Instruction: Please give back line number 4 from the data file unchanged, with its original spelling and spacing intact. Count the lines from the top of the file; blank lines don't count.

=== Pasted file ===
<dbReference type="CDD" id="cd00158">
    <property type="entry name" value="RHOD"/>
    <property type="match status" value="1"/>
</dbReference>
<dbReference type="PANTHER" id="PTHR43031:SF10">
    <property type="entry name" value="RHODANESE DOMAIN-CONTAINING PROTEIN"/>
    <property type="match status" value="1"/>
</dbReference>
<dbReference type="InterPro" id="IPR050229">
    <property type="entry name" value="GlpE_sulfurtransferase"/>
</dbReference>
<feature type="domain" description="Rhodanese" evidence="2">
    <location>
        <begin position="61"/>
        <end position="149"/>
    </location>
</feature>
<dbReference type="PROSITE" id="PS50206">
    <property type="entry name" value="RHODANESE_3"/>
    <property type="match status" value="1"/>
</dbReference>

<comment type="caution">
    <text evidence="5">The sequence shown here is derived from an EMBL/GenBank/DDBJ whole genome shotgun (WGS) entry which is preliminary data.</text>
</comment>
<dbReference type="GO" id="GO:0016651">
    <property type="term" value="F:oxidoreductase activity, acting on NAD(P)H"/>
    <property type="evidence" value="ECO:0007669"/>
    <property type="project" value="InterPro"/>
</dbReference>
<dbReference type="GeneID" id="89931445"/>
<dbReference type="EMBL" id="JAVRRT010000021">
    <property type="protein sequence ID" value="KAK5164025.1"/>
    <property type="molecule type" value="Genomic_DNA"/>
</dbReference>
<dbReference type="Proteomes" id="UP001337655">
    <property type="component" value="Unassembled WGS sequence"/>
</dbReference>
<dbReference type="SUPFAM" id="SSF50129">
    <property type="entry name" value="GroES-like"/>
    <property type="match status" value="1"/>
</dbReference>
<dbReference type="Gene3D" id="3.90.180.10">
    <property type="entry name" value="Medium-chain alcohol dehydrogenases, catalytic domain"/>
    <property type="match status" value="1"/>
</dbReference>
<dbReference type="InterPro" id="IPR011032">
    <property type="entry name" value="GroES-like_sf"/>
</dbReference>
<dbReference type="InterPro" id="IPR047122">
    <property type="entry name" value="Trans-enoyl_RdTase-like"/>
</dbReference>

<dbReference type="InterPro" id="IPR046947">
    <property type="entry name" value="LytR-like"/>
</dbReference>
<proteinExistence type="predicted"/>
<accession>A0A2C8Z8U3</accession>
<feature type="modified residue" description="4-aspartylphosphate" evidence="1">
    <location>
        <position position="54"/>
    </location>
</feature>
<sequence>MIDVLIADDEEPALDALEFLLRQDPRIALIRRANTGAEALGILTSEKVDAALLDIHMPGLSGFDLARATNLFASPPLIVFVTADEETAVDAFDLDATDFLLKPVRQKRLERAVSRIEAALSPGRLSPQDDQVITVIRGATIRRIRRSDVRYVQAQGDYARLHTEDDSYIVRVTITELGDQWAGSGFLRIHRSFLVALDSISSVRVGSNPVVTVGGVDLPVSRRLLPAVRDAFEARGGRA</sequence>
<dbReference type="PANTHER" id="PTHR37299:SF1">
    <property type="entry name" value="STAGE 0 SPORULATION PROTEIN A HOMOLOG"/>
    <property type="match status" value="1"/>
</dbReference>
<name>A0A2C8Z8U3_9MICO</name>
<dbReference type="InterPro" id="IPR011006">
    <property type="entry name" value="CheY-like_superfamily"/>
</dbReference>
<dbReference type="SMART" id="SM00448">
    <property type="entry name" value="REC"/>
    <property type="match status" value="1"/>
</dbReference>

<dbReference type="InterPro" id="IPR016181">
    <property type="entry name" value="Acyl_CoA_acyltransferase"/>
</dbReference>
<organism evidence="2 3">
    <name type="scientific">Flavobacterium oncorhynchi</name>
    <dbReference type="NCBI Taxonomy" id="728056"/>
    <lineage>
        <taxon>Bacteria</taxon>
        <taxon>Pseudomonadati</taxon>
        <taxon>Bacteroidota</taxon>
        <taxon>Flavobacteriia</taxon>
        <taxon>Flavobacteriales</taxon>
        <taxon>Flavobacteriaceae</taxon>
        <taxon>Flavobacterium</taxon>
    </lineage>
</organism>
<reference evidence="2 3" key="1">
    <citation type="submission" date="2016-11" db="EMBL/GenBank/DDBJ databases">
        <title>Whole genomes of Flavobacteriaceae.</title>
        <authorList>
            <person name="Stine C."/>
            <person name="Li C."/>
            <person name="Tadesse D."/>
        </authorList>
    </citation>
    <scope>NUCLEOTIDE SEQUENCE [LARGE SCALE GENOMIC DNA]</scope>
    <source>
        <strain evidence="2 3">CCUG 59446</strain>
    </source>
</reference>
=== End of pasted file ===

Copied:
</dbReference>